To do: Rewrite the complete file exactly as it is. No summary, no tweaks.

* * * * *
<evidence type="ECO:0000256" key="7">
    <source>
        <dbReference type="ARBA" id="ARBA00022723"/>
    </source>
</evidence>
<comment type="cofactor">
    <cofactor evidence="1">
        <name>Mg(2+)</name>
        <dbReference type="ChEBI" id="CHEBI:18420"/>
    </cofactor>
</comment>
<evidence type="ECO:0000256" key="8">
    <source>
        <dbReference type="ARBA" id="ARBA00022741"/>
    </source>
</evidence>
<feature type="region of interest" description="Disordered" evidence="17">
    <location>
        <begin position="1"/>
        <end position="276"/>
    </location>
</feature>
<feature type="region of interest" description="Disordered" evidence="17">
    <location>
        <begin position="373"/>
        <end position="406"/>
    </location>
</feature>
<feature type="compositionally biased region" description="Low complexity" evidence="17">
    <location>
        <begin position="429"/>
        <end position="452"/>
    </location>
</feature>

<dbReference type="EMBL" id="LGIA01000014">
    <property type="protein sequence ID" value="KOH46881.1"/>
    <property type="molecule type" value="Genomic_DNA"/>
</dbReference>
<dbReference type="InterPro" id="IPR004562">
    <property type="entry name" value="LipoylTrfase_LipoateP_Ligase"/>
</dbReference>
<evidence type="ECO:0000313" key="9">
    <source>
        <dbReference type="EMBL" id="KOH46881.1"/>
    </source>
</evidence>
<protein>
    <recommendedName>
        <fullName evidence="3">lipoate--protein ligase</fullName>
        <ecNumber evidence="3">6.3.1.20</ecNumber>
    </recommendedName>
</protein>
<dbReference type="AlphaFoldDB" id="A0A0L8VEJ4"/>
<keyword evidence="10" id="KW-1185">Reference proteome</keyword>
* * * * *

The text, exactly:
<evidence type="ECO:0000256" key="7">
    <source>
        <dbReference type="ARBA" id="ARBA00022723"/>
    </source>
</evidence>
<comment type="cofactor">
    <cofactor evidence="1">
        <name>Mg(2+)</name>
        <dbReference type="ChEBI" id="CHEBI:18420"/>
    </cofactor>
</comment>
<evidence type="ECO:0000256" key="8">
    <source>
        <dbReference type="ARBA" id="ARBA00022741"/>
    </source>
</evidence>
<feature type="region of interest" description="Disordered" evidence="17">
    <location>
        <begin position="1"/>
        <end position="276"/>
    </location>
</feature>
<feature type="region of interest" description="Disordered" evidence="17">
    <location>
        <begin position="373"/>
        <end position="406"/>
    </location>
</feature>
<feature type="compositionally biased region" description="Low complexity" evidence="17">
    <location>
        <begin position="429"/>
        <end position="452"/>
    </location>
</feature>

<dbReference type="EMBL" id="LGIA01000014">
    <property type="protein sequence ID" value="KOH46881.1"/>
    <property type="molecule type" value="Genomic_DNA"/>
</dbReference>
<dbReference type="InterPro" id="IPR004562">
    <property type="entry name" value="LipoylTrfase_LipoateP_Ligase"/>
</dbReference>
<evidence type="ECO:0000313" key="9">
    <source>
        <dbReference type="EMBL" id="KOH46881.1"/>
    </source>
</evidence>
<protein>
    <recommendedName>
        <fullName evidence="3">lipoate--protein ligase</fullName>
        <ecNumber evidence="3">6.3.1.20</ecNumber>
    </recommendedName>
</protein>
<dbReference type="AlphaFoldDB" id="A0A0L8VEJ4"/>
<keyword evidence="10" id="KW-1185">Reference proteome</keyword>